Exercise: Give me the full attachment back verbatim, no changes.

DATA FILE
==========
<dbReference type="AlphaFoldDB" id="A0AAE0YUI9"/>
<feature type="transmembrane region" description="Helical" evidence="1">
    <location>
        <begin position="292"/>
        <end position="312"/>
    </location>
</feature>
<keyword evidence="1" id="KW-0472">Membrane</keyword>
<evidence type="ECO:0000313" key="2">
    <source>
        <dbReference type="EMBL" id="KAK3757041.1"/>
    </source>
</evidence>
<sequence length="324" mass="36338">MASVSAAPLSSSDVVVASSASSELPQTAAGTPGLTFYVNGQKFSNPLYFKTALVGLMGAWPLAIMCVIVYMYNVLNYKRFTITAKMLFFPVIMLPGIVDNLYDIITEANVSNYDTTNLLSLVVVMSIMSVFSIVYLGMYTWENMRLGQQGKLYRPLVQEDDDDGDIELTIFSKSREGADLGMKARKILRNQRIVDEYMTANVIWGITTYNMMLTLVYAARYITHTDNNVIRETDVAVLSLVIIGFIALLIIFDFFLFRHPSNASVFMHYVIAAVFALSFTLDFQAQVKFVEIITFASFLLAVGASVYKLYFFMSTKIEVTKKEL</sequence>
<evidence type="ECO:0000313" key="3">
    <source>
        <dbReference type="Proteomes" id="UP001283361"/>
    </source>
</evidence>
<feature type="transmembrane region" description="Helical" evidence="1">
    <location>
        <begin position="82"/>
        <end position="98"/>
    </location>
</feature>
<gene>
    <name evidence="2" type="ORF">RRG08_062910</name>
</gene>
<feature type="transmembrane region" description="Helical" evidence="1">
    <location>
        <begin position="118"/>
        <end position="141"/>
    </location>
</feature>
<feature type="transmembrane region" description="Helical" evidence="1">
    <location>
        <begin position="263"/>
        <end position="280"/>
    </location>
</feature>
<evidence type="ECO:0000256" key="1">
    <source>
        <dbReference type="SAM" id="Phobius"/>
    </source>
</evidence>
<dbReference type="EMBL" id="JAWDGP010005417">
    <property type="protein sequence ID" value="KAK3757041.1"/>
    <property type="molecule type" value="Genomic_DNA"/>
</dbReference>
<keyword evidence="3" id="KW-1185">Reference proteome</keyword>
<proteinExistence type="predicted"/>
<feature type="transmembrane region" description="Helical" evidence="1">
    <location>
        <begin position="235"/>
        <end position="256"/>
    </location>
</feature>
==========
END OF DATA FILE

<dbReference type="AlphaFoldDB" id="A0AAE0YUI9"/>
<feature type="transmembrane region" description="Helical" evidence="1">
    <location>
        <begin position="292"/>
        <end position="312"/>
    </location>
</feature>
<keyword evidence="1" id="KW-0472">Membrane</keyword>
<evidence type="ECO:0000313" key="2">
    <source>
        <dbReference type="EMBL" id="KAK3757041.1"/>
    </source>
</evidence>
<sequence length="324" mass="36338">MASVSAAPLSSSDVVVASSASSELPQTAAGTPGLTFYVNGQKFSNPLYFKTALVGLMGAWPLAIMCVIVYMYNVLNYKRFTITAKMLFFPVIMLPGIVDNLYDIITEANVSNYDTTNLLSLVVVMSIMSVFSIVYLGMYTWENMRLGQQGKLYRPLVQEDDDDGDIELTIFSKSREGADLGMKARKILRNQRIVDEYMTANVIWGITTYNMMLTLVYAARYITHTDNNVIRETDVAVLSLVIIGFIALLIIFDFFLFRHPSNASVFMHYVIAAVFALSFTLDFQAQVKFVEIITFASFLLAVGASVYKLYFFMSTKIEVTKKEL</sequence>
<evidence type="ECO:0000313" key="3">
    <source>
        <dbReference type="Proteomes" id="UP001283361"/>
    </source>
</evidence>
<feature type="transmembrane region" description="Helical" evidence="1">
    <location>
        <begin position="82"/>
        <end position="98"/>
    </location>
</feature>
<gene>
    <name evidence="2" type="ORF">RRG08_062910</name>
</gene>
<feature type="transmembrane region" description="Helical" evidence="1">
    <location>
        <begin position="118"/>
        <end position="141"/>
    </location>
</feature>
<feature type="transmembrane region" description="Helical" evidence="1">
    <location>
        <begin position="263"/>
        <end position="280"/>
    </location>
</feature>
<evidence type="ECO:0000256" key="1">
    <source>
        <dbReference type="SAM" id="Phobius"/>
    </source>
</evidence>
<dbReference type="EMBL" id="JAWDGP010005417">
    <property type="protein sequence ID" value="KAK3757041.1"/>
    <property type="molecule type" value="Genomic_DNA"/>
</dbReference>
<keyword evidence="3" id="KW-1185">Reference proteome</keyword>
<proteinExistence type="predicted"/>
<feature type="transmembrane region" description="Helical" evidence="1">
    <location>
        <begin position="235"/>
        <end position="256"/>
    </location>
</feature>